This must be one of the best-operated visitor destinations in the world.  It’s a huge tribute to CEO Sabine Lehmann and her entire team (who, after this visit, went on to get Table Mountain recognised as one of the 7 New Wonders of Nature).  In SA, how many places can you go without seeing a single security guard?  All Cableway staff take ownership of their turf, and handle visitors with aplomb!

For Jennezee, it was a little scary at times but memorable fun nonetheless.  Akela and Kenya took it all in their stride.



A historic pic?  A wolf on Table Mountain.

A historic pic? A wolf on Table Mountain.

It's not every day that a little girl gets serenaded, but that's the Capes Bay buzz

It’s not every day that a little girl gets serenaded, but that’s the Camps Bay buzz.


There's usually something to enthrall on the beach and it this time it was Orbs - inflated bubbles on water.  It was easier just to sit down!

There’s usually something to enthrall on the beach and it this time it was Orbs – inflated bubbles on water. It was easier just to sit down!














And that was three days in Cape Town!







Another view from Bezweni towards the Helderberg Mountains

Another view from Bezweni Guest Lodge towards the Helderberg Mountains

Best buddies

If it’s Akela who’s best remembered during our travels, it’s Kenya the Staffie who makes the most friends.  He is getting old, white-faced and stiff, and turns 12 in February 2010.  Here Kenya’s even being necked by Bees the cat.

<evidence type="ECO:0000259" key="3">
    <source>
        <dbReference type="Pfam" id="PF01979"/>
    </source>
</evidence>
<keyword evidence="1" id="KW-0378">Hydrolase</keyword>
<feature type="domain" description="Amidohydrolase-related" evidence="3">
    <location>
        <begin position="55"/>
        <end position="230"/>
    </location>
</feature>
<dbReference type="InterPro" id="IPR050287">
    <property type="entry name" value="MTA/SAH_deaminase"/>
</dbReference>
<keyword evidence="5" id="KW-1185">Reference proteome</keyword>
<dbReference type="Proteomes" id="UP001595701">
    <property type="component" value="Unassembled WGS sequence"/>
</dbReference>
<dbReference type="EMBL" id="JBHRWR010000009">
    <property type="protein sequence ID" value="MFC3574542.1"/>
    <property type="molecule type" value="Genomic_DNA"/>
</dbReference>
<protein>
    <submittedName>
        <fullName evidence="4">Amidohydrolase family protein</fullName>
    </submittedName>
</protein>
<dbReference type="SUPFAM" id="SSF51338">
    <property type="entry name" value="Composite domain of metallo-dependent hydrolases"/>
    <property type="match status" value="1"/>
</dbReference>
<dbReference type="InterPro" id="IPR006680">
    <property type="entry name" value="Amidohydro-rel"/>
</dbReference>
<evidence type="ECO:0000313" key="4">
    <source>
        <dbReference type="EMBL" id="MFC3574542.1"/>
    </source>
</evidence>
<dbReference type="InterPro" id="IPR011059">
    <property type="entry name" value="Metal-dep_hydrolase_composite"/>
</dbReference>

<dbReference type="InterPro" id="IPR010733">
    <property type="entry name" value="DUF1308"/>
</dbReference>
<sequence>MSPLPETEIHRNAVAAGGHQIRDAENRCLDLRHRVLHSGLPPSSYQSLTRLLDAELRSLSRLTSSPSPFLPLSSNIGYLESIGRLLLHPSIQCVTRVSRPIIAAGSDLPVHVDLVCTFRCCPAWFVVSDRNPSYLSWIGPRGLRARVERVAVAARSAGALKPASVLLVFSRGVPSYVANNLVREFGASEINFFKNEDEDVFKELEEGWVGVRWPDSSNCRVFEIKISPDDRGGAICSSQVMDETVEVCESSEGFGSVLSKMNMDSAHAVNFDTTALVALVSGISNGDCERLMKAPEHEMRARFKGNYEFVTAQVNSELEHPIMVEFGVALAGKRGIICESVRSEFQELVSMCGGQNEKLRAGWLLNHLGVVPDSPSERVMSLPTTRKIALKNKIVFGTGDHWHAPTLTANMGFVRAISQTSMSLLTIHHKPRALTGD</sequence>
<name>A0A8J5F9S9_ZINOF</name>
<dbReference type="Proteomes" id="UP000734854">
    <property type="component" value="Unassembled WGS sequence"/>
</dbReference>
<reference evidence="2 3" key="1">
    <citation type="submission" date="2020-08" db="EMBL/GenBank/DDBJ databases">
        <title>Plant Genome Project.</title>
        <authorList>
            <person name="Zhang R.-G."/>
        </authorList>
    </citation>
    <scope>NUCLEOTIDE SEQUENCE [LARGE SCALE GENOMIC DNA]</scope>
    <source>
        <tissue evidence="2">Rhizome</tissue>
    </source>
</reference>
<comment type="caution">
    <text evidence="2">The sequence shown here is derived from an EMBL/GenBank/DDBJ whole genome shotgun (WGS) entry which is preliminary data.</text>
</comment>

Kenya being necked by Bees

Kenya being necked by Bees

So is it tourism; where is Destination Marketing?

I’ve learnt something interesting in Limpopo.  Most accommodation establishments in this province aren’t really part of tourism at all — in fact, about 70% of all bednights spent in the province have very little to do with tourism.

I define tourists as discretionary spenders — they have a choice and decide where they want to go.  They are attracted by environments, leisure options, shopping, a stimulating place for meetings, etc.  They have a choice.

Now that 70% certainly doesn’t service a tourist market as defined by discretionary spenders — they have a captive market that mainly services the mines and other industries in their towns.  They cater for the commercial travellers that have to visit a certain town.

So why is this important?  These establishments don’t need to participate in destination marketing, they just need to make their products known and a good relationship with the mines or whatever is usually sufficient.  They don’t demand quality, stimulating and competitive environments because all they sell is shelter — a bed for the night rather than a compelling place to visit.